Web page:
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SAFETY & SECURITY Last modified on May 14, 2018

From top to bottom

Dominic Nessi suggests that the time is right for airports to take a new ‘top-down/bottom up’ approach to cyber security.

If you are an airport executive, you may be wondering what it takes for your organisation to become completely cyber secure.

Well, the first thing to understand is that you can never be completely cyber secure. And, even if you could figure out how to do it, it would be short-lived as your airport’s technology environment changes daily at the same time that new vulnerabilities occur, and new threats emerge.

So now you may be wondering how you can effectively manage the continual investment your technology department is requesting and/or making in new cyber security tools.

Fortunately, there is an approach that you can take to give yourself at least some level of confidence that you are taking the steps necessary to address this formidable issue that has become an important part of your management challenge.

Two key concepts

To begin, there are two quick concepts to understand. First, cyber security includes a number of concerns not always considered. Think of the acronym CIA, which stands for confidentiality, availability and integrity. When protecting your organisation, you need to consider all three.

Confidentiality is the most straightforward and is the protection of your most sensitive, private and critical data. Availability is ensuring that your systems are running whenever you need them, especially your mission-critical systems. Integrity is assurance that your data has not been tampered with, altered and is complete and accurate. All three are necessary to have a cyber secure environment.

The second concept is that your technology environment follows the second law of thermodynamics, which basically states that everything, without exception, will deteriorate unless additional energy is provided.

Your cyber security environment will deteriorate in the face of inaction. As said above, new threats emerge, your environment changes exposing new vulnerabilities and your risk picture degrades. You must actively continue to manage the environment, take the needed actions, and assure yourself (and your Board and the public and everyone else who has a stake in your airport) that you have taken due care in managing this difficult question.

So, what do you do? The most common reaction is to give your IT department a pot of money with the direction to ‘fix’ the issue.

I call that ‘attacking the middle’, and the result is that you have made an investment and you really don’t know if it was effective or not. And, more than likely, the IT department will be back the next year asking for another investment and, if provided and the dollars spent, you still won’t know how your investment has changed your risk position.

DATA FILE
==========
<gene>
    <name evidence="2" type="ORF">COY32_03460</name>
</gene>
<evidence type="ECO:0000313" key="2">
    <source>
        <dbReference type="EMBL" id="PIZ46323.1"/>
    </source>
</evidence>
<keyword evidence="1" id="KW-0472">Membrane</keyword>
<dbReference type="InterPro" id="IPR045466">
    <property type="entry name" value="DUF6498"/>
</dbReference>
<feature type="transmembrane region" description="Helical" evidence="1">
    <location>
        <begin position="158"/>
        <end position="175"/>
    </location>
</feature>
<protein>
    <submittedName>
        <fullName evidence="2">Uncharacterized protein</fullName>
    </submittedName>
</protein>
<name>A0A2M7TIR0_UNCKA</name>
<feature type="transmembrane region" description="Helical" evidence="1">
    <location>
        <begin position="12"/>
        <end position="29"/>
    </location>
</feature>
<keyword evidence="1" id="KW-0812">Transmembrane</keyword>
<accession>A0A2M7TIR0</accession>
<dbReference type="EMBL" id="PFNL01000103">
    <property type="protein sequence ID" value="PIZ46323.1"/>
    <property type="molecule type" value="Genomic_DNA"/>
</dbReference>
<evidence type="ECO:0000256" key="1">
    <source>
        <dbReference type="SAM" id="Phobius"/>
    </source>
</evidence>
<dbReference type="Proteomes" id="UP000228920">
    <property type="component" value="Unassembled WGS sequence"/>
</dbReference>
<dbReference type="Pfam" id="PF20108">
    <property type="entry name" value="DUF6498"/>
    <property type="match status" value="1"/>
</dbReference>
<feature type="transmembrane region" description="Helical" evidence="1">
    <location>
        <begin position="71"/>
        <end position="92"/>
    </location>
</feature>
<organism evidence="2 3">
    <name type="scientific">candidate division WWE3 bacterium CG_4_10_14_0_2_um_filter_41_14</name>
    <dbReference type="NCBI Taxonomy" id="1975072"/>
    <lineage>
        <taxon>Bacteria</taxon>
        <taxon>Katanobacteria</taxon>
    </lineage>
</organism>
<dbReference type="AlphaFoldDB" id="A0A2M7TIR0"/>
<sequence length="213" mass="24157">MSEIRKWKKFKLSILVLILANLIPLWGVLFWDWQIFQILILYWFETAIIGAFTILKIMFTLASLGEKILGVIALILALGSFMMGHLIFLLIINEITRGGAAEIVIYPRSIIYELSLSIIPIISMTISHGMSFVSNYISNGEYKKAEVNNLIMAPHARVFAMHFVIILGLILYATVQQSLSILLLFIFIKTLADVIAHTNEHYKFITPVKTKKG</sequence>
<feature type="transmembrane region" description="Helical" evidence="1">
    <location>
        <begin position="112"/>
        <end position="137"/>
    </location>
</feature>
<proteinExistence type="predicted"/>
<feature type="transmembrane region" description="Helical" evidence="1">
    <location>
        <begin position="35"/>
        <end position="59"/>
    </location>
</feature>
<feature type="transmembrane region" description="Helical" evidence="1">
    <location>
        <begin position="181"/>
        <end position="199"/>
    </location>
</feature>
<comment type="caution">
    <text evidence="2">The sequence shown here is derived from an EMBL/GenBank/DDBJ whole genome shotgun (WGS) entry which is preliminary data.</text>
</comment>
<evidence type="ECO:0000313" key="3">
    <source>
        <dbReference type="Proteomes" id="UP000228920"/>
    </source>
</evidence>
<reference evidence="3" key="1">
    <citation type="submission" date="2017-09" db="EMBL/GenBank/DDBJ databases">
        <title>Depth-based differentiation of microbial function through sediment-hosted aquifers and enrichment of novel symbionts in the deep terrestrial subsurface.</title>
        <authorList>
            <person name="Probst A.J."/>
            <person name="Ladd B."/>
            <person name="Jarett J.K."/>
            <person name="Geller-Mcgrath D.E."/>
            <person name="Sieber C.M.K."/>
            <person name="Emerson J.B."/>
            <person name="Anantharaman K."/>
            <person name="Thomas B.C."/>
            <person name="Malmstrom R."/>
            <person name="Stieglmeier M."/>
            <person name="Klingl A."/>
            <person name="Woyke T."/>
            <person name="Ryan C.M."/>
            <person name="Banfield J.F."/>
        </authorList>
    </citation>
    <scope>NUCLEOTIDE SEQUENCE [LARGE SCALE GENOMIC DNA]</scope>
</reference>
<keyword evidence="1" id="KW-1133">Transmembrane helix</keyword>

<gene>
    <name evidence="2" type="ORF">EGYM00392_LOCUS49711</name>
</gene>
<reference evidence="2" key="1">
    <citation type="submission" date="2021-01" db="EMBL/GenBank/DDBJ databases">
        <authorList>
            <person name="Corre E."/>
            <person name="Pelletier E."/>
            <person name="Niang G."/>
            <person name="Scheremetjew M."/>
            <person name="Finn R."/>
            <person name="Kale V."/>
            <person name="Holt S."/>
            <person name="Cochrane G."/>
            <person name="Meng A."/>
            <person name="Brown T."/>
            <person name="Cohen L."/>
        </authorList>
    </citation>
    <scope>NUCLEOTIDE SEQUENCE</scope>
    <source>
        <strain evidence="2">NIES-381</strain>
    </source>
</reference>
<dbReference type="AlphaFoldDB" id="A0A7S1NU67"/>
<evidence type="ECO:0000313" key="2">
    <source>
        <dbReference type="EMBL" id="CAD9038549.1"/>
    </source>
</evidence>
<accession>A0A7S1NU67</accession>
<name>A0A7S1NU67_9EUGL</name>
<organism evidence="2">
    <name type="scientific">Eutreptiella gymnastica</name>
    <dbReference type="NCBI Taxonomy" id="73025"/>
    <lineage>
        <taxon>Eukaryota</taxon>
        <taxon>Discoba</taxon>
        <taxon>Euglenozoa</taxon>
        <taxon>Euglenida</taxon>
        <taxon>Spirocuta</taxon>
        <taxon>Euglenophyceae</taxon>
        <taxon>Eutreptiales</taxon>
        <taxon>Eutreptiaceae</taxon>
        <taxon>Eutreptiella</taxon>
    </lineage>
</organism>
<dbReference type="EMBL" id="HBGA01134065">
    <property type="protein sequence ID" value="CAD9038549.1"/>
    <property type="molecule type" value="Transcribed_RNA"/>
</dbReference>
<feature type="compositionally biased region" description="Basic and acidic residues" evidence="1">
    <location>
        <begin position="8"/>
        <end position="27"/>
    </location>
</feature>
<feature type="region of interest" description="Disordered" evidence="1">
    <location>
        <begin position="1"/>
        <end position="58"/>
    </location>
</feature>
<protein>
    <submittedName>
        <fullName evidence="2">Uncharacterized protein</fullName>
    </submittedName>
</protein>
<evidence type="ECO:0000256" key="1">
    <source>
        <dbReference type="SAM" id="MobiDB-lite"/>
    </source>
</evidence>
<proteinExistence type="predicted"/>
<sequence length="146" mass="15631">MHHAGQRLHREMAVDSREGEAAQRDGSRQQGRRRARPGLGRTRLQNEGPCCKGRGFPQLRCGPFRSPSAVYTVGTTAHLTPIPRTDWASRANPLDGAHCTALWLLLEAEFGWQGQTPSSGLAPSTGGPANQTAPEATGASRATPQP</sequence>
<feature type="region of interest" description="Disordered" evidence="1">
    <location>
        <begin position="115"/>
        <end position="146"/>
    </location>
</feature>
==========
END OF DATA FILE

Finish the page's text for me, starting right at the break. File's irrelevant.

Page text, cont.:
Clear and present danger

Before we go any farther, let me dispel the idea that a cyber security attack cannot happen to an airport. It can. It has happened to airports all over the world and the attacks have taken the form of malware, data breaches, denial of service attacks, advanced persistent threats, and disruption of critical operations.

Furthermore, there are bad actors out there who don’t even care that you are an airport.  They are simply looking for unguarded IT environments to steal your processing resources for their own purposes, including your computer power, to launch attacks against other organisations.

Back to the solution. As already stated, the traditional approach has been to attack the middle, which may cost a lot of money and time, with no measuring stick as to how effective the expenditure may have been. Here’s an alternative, which I call the ‘top-down’ or ‘bottom-up’ approach.

In this approach, you should take nine steps ‘top-down’ and nine steps ‘bottom-up’ which are either free or low in cost, with one exception. Most of them are IT best practices for any environment, even if cyber security was not an issue and should be practiced by every modern organisation using technology in the operation of its business.

From top to bottom2

Top-down

The ‘top-down’ approach starts at the top. Not the head of the IT department, but the airport director or chief executive level. Reponsibility for cyber security is shared by every airport department and all have a stake in ensuring that cyber security priorities are achieved.

Governance – every single department from human resources, risk management, accounting and security are at risk from cyber crime, so the heads of each have something to gain if cyber security is carried out well, and to lose, if it is not. The creation of a cyber security governance committee is a simple, free way to get all of your key managers on the same page regarding cyber security. Maybe the first year you meet quarterly and, after that, semi-annually is usually sufficient unless something unusual has occurred which needs addressing.

Education – The governance group is not going to become cyber security experts, but they need to understand the threats that their own organisation is facing and some of the general trends occurring in the cyber security world. Some party, typically the IT department, should be charged with providing regular updates on organisational cyber security activities as well as a periodic update on what is happing in the technology world. Another free step.

Framework – This sounds ‘exotic, but it is not. There are numerous cyber security frameworks in existence, most commonly the ISO 27000:27013 series. In the simplest terms, it is a target which your organisation can use to measure its own cyber security activities, practices and status. The value of a framework is that you can use the entire framework, just the elements that apply to your organisation, or a more limited sub-set when you begin. It has best practices that will help you take the necessary steps to improve your cyber security environment. Choosing a framework and applying it to your own IT practices has no cost.

Risk Management – This is the only one of the 18 steps being provided that may have more than a nominal cost. A risk assessment can be done internally and be very effective, if you have personnel with the required expertise. However, an internal assessment may also suffer a ‘blindspot’ where certain internal practices are just considered acceptable when, in reality, they are not. One of the most important decisions the cyber security governance committee should consider is how to best conduct an objective, comprehensive risk assessment of all airport systems, its network environment, its organisational policies and procedures, and every other aspect of its operation that has a bearing on its cyber-safety. The typical risk assessment ranks potential threats and vulnerabilities to provide a clear, easy-to-understand risk picture.